INDIO - A judge today granted the city of Rancho Mirage's request
for a temporary restraining order to close a medical marijuana dispensary.
The city filed suit against Rancho Mirage Safe Access Wellness Center on
July 10. The dispensary opened at 72067 Highway 111 without a certificate of
occupancy, which is required to occupy any structure in the state, and the
city's municipal code bans medical marijuana dispensaries, City Attorney Steve
Quintanilla said.
Riverside County Superior Court Judge John G. Evans heard arguments for
and against the restraining order in his Indio courtroom on Friday and issued a
written ruling today.
"Whether or not the city's ban on medical marijuana dispensar(ies) is
void or unenforceable, the dispensary still must obtain a certificate of
occupancy and a business license," Evans wrote.
Quintanilla said that because the restraining order was granted on an
emergency basis, another hearing is scheduled for Aug. 27. At that hearing, the
judge will decide whether to extend the order and issue a preliminary
injunction, which would keep the dispensary closed until trial, Quintanilla
"As I argued to the court, a certificate of occupancy is required of
every business in the city of Rancho Mirage ...," Quintanilla said in a
prepared statement. "It is all about ensuring that a building is safe for
occupation by guests, customers, employees or patients. I believe it is very
troubling for a business that claims to be in the business of serving ill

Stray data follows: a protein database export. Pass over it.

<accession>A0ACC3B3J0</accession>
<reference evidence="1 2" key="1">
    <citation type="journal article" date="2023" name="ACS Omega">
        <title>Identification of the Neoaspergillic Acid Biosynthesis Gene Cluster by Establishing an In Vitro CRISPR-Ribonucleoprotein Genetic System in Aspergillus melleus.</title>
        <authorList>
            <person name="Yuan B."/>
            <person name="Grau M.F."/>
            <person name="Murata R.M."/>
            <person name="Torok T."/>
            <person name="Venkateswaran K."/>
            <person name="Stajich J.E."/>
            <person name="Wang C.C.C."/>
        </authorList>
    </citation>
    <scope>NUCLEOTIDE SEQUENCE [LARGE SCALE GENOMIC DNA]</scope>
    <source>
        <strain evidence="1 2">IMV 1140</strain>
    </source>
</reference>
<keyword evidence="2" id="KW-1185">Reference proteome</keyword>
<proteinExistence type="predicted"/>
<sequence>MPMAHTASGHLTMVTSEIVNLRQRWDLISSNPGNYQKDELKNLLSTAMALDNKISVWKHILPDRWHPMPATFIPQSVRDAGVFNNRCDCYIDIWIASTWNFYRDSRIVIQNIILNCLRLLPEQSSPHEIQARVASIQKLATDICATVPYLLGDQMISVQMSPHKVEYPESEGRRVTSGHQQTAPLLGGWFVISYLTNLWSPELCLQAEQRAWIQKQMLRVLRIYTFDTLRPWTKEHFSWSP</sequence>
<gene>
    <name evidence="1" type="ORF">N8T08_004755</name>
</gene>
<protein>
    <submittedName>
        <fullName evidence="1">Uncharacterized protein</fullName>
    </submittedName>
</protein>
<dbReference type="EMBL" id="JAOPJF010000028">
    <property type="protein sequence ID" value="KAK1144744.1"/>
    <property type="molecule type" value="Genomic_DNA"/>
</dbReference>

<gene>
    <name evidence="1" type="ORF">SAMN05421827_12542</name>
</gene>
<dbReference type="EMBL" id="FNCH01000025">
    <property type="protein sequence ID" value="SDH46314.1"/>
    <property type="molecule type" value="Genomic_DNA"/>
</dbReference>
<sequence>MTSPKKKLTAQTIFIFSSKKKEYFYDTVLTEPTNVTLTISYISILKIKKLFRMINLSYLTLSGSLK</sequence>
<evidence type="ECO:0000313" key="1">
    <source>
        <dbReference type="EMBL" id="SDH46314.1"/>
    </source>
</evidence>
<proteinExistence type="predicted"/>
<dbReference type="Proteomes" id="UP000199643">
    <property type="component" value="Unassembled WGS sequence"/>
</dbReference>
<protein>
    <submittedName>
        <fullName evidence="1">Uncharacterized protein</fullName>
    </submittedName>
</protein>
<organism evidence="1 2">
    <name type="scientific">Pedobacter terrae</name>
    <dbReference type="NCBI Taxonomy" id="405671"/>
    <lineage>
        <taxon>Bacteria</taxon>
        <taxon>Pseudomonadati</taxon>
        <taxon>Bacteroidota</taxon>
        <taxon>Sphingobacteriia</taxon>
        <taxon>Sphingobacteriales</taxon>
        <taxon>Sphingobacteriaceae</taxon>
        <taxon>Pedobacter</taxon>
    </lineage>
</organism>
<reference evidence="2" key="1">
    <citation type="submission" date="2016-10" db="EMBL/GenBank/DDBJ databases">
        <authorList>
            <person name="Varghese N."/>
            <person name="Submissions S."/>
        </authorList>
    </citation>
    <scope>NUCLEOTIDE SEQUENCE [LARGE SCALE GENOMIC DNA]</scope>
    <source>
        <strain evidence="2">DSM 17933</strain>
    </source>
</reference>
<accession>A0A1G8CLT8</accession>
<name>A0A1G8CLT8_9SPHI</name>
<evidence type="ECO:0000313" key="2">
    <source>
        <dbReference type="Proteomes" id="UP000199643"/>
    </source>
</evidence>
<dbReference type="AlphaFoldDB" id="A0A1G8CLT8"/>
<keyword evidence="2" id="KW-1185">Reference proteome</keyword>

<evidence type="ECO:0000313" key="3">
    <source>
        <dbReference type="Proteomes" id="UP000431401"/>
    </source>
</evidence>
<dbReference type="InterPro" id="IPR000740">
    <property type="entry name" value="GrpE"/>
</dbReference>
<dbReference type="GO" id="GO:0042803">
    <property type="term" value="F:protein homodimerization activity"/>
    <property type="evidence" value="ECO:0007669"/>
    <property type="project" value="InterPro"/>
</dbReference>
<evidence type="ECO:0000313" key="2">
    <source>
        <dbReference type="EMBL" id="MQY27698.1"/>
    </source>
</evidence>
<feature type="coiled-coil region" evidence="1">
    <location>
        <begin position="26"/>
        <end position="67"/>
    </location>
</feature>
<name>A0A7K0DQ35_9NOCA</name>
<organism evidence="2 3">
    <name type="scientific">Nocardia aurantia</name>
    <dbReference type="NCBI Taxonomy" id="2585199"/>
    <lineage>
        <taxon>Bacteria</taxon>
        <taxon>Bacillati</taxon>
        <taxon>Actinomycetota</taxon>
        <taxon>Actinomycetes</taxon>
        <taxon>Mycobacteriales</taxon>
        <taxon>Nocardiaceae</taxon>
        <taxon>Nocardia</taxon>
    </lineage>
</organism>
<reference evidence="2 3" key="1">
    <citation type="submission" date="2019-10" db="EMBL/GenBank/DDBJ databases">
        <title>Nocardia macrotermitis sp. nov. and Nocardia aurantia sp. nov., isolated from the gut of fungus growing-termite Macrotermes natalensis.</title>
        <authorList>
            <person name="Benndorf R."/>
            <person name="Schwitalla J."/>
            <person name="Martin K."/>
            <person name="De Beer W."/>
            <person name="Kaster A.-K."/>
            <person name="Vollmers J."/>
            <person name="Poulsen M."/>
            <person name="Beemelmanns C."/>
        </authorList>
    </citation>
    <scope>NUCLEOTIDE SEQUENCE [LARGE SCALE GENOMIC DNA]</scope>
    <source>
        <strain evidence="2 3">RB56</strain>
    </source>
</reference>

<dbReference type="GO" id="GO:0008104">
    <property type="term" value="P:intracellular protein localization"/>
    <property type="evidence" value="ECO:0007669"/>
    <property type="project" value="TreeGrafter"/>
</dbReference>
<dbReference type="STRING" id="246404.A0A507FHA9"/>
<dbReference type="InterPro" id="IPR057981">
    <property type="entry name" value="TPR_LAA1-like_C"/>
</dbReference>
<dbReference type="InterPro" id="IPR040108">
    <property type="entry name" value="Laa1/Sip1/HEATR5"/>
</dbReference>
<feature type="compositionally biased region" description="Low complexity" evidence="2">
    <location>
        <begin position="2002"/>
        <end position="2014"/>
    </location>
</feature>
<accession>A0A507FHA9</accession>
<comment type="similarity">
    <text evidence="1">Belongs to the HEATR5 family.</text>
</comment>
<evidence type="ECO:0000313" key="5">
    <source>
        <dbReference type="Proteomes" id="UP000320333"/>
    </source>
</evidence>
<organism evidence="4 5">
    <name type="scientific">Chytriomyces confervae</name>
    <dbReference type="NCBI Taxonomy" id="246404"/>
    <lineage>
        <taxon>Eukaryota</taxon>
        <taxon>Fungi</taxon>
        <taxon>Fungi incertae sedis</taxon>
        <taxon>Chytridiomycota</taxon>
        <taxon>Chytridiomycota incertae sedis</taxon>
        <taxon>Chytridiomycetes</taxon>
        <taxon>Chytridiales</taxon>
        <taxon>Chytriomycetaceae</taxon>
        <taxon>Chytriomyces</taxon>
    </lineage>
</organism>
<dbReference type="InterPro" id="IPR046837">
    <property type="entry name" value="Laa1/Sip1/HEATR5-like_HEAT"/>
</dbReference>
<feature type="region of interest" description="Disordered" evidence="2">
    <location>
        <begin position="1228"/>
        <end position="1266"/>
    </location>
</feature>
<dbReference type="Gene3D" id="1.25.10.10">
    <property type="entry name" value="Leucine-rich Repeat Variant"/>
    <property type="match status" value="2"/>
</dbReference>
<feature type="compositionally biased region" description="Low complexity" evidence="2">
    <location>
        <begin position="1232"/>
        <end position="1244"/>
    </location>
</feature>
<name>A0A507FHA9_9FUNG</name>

people that they don't understand this very basic concept that is intended to
protect the public from harm.
"In this particular case, I find it egregious that the owners of the
dispensary did not believe it was important for the city's fire and building
inspectors to check out the premises to make sure their property was safe for
their customers (which they claim themselves are their patients)," he wrote.
Dispensary attorney Joseph Rhea could not be immediately reached for
comment today. But he told City News Service last week that the city was trying
to enforce a ban that another Indio judge had already ruled was illegal.
Judge Randall D. White issued that ruling in the city's case involving
another medical marijuana dispensary, Desert Heart Collective, which sued the
city for $2.2 million in February 2011 after shutting down. The dispensary
dropped its claim for damages last month, and the city appealed White's ruling.
On July 19, Desert Heart Collective submitted an application -- which
the city denied -- to occupy a space at 69-730 Highway 111. Quintanilla said
the city's ban is still in effect "since Judge White's ruling has essentially
been stayed in light of the city's pending appeal."
He said appeals can take up to a year -- by which time the California
Supreme Court is expected to rule on several cases relating to medical
marijuana dispensaries, including whether cities can ban dispensaries.
In May, the city was sued by another dispensary, Remedy Inc., after the
city denied its application to occupy a space on Highway 111, basing its denial
on its dispensary ban. That case is pending in federal court in Los Angeles,
Quintanilla said.
Rhea told CNS last week that in the Safe Access Wellness Center case,
the city is "re-litigating what they already lost" because of White's ruling
that the city's ban was illegal.
"The state ... is very clear -- patients have reasonable access to
medical marijuana," he said. Rhea said the dispensary's operators are happy to
relocate or change hours "and the city just says no."
He said the dispensary opened near Eisenhower Medical Center because a
lot of chemotherapy patients had recommendations for medical marijuana from the